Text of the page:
graph-theoretic notions on the system properties and relate the graph structure of the network with

the proposed IDE representation. We can use these properties to design appropriate stabilizing control

laws. In this context, it appears essential to simplify the design by subdividing the graph into subgraphs.

Note that this approach can be leveraged to obtain numerical solutions to the problem. State

observers will be designed following a similar path.

The scientific objective of the thesis is to first extend these previous approaches, developed for

simple network configurations, to a more general framework. The principal steps of the proposed

work are listed as follows:

• For an arbitrary network of hyperbolic systems with a given configuration of sensors and actuators,

we want to obtain conditions that characterize the controllability/observability of the system.

In particular, we aim to identify reflections of graph-theoretic notions on the system properties to

simplify the controllability conditions and, therefore, the design of the corresponding controllers.

• Once we have characterized the controllability/observability of the network, we aim to design stabilizing

output-feedback control laws using our methodology based on IDEs. As this objective is

highly ambitious, we will start by considering a gradation in the complexity of the network by

focusing on specific network configurations: chain, divergence, star, simple trees, one cycle.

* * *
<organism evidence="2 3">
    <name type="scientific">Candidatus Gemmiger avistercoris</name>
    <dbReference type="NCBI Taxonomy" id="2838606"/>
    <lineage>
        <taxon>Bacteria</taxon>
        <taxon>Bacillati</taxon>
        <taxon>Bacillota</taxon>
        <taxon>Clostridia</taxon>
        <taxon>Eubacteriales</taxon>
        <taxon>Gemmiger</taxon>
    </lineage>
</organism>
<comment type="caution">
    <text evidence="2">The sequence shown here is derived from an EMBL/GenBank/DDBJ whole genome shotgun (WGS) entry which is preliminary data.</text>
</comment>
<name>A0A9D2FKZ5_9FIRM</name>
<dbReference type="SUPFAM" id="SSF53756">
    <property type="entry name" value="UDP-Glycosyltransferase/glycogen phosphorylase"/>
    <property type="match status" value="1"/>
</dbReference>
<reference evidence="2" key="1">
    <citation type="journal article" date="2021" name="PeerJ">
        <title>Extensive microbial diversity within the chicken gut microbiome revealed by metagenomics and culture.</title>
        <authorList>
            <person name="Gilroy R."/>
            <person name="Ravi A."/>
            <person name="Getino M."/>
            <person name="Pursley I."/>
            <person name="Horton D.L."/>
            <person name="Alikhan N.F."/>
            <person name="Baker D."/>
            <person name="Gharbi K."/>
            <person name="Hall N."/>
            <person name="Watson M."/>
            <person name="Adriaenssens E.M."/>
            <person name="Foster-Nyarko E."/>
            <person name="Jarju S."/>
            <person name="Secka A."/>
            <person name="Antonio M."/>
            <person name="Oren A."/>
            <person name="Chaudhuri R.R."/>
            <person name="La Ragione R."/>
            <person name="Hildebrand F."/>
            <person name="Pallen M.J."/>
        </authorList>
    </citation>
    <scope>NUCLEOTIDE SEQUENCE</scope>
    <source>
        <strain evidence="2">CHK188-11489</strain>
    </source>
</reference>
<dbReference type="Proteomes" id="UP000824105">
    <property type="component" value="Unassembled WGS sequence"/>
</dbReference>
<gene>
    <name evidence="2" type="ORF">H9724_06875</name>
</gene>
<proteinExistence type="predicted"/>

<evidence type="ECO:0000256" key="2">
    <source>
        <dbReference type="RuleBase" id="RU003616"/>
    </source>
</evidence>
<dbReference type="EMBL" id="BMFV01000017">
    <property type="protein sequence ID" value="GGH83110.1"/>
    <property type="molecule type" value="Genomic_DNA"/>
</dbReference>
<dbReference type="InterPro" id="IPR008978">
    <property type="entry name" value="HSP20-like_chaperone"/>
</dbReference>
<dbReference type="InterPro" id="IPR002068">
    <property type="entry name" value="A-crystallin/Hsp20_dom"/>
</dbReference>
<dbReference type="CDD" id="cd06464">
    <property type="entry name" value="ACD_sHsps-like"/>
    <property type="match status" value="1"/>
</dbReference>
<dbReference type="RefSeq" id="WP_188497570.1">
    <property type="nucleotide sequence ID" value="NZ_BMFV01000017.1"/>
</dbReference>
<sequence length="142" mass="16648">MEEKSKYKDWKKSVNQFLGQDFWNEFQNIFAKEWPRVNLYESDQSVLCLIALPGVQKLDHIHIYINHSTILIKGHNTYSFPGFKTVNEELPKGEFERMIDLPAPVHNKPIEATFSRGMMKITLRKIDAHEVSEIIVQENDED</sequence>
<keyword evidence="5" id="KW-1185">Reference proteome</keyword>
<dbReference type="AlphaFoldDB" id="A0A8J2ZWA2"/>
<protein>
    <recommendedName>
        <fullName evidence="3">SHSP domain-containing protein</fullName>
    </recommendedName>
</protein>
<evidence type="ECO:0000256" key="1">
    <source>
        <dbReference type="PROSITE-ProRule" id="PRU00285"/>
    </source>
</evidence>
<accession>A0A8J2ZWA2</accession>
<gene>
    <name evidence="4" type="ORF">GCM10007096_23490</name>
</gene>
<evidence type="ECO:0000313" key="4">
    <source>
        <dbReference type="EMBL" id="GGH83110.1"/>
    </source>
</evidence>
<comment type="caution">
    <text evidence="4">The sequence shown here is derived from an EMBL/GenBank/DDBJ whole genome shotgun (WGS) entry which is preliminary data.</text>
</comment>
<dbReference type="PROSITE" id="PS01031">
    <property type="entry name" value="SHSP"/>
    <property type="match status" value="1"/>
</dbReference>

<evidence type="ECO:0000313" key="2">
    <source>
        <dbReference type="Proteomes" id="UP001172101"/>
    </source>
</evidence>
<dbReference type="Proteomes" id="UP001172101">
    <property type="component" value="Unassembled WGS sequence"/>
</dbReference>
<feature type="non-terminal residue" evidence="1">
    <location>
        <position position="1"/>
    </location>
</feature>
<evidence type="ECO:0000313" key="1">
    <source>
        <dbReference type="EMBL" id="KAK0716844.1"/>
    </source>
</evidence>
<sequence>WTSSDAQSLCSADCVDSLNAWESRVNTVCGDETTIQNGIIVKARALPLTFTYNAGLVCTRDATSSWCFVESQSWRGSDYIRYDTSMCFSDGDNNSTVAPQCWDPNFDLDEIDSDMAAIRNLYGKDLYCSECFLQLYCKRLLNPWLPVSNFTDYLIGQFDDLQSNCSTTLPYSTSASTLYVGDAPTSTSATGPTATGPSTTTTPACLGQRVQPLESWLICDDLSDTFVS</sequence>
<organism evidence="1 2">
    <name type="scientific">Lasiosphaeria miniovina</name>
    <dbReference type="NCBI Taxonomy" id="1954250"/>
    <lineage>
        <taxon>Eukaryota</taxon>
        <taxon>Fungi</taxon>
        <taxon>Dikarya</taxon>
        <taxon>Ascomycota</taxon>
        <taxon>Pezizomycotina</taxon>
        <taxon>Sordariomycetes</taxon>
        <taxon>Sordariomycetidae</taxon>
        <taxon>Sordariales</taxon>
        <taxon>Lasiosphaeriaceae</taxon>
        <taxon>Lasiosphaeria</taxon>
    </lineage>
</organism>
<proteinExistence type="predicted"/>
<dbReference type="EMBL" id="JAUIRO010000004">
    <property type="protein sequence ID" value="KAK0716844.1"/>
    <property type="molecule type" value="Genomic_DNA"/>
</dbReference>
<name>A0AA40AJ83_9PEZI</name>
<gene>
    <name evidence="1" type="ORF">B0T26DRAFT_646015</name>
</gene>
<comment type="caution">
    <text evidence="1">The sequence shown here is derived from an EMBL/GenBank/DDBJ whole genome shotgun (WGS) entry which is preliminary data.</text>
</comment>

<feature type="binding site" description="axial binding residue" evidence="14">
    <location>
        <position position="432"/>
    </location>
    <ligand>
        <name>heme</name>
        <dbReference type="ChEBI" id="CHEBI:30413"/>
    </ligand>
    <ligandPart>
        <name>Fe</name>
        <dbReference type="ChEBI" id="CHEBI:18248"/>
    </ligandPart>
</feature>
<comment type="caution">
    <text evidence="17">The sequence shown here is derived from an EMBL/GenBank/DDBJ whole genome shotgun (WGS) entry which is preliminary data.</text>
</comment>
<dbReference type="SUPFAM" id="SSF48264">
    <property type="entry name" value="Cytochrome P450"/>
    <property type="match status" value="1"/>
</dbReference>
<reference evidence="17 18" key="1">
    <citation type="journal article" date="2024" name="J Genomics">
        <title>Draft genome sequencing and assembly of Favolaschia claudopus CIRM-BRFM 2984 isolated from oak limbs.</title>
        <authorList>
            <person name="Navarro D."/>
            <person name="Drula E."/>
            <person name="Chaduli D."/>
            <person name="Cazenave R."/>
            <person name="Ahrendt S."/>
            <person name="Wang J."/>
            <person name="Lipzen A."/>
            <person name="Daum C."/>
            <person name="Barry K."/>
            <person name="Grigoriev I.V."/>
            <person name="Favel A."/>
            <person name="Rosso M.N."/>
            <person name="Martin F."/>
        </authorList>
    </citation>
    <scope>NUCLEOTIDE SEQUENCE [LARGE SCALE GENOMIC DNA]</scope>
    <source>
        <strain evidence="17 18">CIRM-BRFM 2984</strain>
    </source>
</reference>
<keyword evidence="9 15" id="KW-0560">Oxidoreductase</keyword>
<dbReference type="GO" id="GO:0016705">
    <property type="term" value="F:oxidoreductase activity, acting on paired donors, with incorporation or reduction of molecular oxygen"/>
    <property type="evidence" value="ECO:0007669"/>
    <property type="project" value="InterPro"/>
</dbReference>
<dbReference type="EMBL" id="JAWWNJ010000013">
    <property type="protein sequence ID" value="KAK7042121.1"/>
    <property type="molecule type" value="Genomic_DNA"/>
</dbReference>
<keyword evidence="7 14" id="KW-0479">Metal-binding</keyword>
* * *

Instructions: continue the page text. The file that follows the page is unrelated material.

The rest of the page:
We plan to tackle the general problem very gradually, thus obtaining many intermediate results on

specific cases that would prove deeply interesting due to the scarcity of literature on this topic.

• For a given network of hyperbolic systems, find the minimum number of actuators/sensors (and

their respective position in the network) to guarantee the possibility of controlling/observing. Then,

assuming we now have a fixed number of actuators/sensors greater than this value, we want to know

all the admissible configurations under which it is possible to design output-feedback controllers.

We expect to connect the minimal number of actuators/sensors with some network graph properties

(e.g., number of cycles, branches). Again, we will simplify the analysis by considering first specific

network configurations with scalar subsystems.

• Finally, we plan to showcase the efficiency of the proposed approaches through numerical simulations

on specific academic examples (for instance, on (traffic regulation). We also aim to o deploy,

demonstrate, and validate the techniques on an experimental setup already existing in L2S,

for the active control of vibrations in mechanical structures. This test case corresponds to

a thin mechanical beam with one clamped edge and is equipped with piezoelectric actuators and

sensors. The application purpose is similar to industrial issues, such as active damping of onboard